Apple CEO Tim Cook Talks Of Cord-Cuting
Apple CEO Tim Cook hints that cord-cutting might be a reason for the company's move to focus on content. In this image, Cook speaks at the Apple Worldwide Developer Conference (WWDC) in San Jose, California, June 4, 2018. Reuters/Elijah Nouvelage

Apple CEO Tim Cook, while discussing the company's third quarter earnings report with analysts, has said the company will be focusing more on content as he believes cord-cutting will accelerate much faster than anticipated.

“In terms of the sort of the key catalyst in the changes, cord-cutting in our view is only going to accelerate and probably accelerate at a much faster rate than is widely thought,” he said Tuesday while answering a question about their multi-year partnership with Oprah Winfrey, original content strategy and Apple Music.

“… all the things from all the forcing functions here from the outside all point to dramatic changes speeding up in the content industry. And so we're really happy to be working on something,” he said.

Cord-cutting refers to the practice of forgoing traditional television and landline subscriptions and adopting alternative internet-based or wireless services. Though the idea has been around for years, in the past couple of years it has gained great momentum.

On-demand streaming services like Apple TV, and Netflix benefitted greatly from cord-cutting practices by consumers where they ditch traditional cable subscription for smaller, simpler streaming bundles in the past couple of years. Forecasts say that about 50 million people in total will have dropped cable or satellite TV subscriptions by 2021.

There might be multiple reasons as to why this is happening. One might be the obvious availability of multiple streaming services with a plethora of convenient packages to choose from. The cost-benefit could be yet another factor. But, it may also be related to a recent trend where people choose more service related products than hardware, a trend that is visible in the smartphone market as well.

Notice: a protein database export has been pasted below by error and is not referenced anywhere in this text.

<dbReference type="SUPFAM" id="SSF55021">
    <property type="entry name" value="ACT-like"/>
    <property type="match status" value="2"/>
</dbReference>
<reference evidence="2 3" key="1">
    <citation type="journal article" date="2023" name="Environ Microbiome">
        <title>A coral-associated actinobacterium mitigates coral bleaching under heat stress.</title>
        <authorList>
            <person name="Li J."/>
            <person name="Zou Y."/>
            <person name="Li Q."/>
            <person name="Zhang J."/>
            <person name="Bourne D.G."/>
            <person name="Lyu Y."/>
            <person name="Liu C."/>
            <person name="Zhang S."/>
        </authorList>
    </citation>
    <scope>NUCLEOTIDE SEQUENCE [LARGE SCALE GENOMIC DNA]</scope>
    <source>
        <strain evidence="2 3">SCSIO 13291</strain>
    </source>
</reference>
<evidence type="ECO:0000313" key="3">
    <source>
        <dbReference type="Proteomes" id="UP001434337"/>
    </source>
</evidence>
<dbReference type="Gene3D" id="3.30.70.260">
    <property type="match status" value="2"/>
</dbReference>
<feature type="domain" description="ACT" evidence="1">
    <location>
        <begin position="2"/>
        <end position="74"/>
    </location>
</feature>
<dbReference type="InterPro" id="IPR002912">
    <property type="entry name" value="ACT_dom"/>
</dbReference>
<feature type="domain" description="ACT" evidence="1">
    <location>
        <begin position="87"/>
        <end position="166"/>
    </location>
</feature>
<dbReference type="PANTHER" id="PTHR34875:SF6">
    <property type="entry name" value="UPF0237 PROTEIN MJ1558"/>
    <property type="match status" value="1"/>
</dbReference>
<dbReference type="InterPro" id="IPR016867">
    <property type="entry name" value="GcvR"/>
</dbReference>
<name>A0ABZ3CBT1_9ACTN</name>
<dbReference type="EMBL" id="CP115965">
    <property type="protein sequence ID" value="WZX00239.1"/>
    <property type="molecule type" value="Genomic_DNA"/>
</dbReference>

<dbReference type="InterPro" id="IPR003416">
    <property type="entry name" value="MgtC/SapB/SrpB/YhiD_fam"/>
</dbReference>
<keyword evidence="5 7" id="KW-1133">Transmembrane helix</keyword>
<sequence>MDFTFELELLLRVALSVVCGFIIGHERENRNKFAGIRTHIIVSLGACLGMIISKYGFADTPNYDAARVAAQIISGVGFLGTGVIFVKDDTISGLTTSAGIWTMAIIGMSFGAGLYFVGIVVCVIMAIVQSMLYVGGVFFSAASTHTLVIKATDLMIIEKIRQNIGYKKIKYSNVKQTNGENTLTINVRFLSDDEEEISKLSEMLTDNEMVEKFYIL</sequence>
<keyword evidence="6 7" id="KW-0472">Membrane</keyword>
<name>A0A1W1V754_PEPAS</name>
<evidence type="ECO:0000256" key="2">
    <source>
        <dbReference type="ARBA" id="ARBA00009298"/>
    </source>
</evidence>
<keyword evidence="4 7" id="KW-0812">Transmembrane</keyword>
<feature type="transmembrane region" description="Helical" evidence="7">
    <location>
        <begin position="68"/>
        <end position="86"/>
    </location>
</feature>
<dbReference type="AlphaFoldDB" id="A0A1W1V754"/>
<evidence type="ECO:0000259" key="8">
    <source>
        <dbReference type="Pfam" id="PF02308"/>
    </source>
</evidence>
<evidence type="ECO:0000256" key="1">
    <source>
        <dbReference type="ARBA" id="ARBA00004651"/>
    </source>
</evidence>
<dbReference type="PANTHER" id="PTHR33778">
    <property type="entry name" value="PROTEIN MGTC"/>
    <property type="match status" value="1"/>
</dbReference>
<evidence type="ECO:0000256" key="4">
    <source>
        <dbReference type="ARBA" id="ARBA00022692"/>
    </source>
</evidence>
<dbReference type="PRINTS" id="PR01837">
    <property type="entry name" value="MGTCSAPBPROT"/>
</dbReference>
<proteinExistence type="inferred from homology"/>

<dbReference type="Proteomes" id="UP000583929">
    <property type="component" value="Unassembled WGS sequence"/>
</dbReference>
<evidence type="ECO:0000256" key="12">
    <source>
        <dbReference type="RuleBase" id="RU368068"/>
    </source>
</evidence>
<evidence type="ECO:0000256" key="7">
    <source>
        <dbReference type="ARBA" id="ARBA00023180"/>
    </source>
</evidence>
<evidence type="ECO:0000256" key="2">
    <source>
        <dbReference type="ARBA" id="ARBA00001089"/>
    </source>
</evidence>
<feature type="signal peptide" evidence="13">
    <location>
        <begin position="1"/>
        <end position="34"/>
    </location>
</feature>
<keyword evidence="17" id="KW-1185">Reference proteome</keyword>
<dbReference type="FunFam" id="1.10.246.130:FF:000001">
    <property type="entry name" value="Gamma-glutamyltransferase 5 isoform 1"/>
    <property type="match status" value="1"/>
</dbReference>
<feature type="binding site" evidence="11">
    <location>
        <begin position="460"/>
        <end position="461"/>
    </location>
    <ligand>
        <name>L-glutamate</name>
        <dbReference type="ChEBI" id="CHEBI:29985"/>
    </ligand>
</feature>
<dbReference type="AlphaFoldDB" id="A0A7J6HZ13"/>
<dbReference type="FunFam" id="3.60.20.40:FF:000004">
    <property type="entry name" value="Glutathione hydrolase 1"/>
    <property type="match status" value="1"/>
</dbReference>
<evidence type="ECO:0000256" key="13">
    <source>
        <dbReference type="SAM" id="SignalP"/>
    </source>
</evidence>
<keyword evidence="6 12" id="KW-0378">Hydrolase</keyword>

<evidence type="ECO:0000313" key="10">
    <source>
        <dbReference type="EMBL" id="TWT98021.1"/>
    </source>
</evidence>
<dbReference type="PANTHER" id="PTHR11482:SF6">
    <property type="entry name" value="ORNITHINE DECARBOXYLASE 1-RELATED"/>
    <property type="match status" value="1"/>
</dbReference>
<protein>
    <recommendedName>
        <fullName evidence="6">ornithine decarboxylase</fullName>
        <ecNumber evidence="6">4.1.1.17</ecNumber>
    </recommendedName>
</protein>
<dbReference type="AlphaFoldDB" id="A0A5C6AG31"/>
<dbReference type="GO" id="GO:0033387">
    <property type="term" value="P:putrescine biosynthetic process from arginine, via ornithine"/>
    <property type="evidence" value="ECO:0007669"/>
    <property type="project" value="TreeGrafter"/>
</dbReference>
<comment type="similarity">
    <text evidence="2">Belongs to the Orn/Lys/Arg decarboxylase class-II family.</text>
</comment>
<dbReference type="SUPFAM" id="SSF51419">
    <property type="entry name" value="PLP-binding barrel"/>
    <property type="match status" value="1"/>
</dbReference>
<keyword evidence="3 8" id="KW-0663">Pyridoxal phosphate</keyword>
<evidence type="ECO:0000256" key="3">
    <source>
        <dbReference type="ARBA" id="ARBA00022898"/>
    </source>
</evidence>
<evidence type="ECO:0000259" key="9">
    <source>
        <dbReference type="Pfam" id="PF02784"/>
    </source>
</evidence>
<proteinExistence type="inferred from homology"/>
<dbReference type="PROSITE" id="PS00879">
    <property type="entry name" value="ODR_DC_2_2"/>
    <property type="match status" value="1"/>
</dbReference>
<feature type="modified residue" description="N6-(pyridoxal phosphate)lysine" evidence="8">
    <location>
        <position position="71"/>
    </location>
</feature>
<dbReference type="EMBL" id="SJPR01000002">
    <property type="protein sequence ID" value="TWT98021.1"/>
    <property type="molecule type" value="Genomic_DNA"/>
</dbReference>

Reports suggest that in the last couple of years, even premium smartphones have lost appeal as more and more consumers prefer upgrades over new phones. But, going by projected sale estimates by Apple, the slowing iPhone sales do not seem to be affecting the company much as they focus more on services and their entertainment business.

This move to seemingly focus more on content-oriented services comes simultaneously with the Q3 2018 earnings report, which showed that the unit sales of both the iPad and the iPhone were almost identical to that of last year's figures in the same period. The iPhone sale revenue and unit sales dropped this time compared to the second quarter.

The company projected that it would make $60 billion to $62 billion in the next quarter, exceeding analysts' expectations of $59.6 billion, which might have a lot to do with their plans for Apple TV. Fifty-six percent of the company’s current revenue is from the iPhone. Though Cook hinted at plans for a content-related strategy. He was very vague about the details of it.

Speaking about Apple's partnership with Winfrey, Cook said the company was very excited to work with her.

"We hired two highly respected television executives last year, and they have been here now for several months and have been working on a project that we're not really ready to share ... all the details about it yet," he said. He was talking about Jamie Erlicht and Zack Van Amburg from Sony Pictures Television who were responsible for shows such as "Breaking Bad," and “The Crown."

“We're seeing the things that we have on the periphery of this like Apple TV units — and revenue grew by very strong double digits ... very, very strong double digits in Q3 — as I mentioned in my opening comments, we're seeing different providers pick up the Apple TV and use it as their box to go to market with their subscription service,” he said.

Though Apple didn’t have a break out sales of Apple TV, Cook said the revenue and unit sales for the product increased by very strong double digits.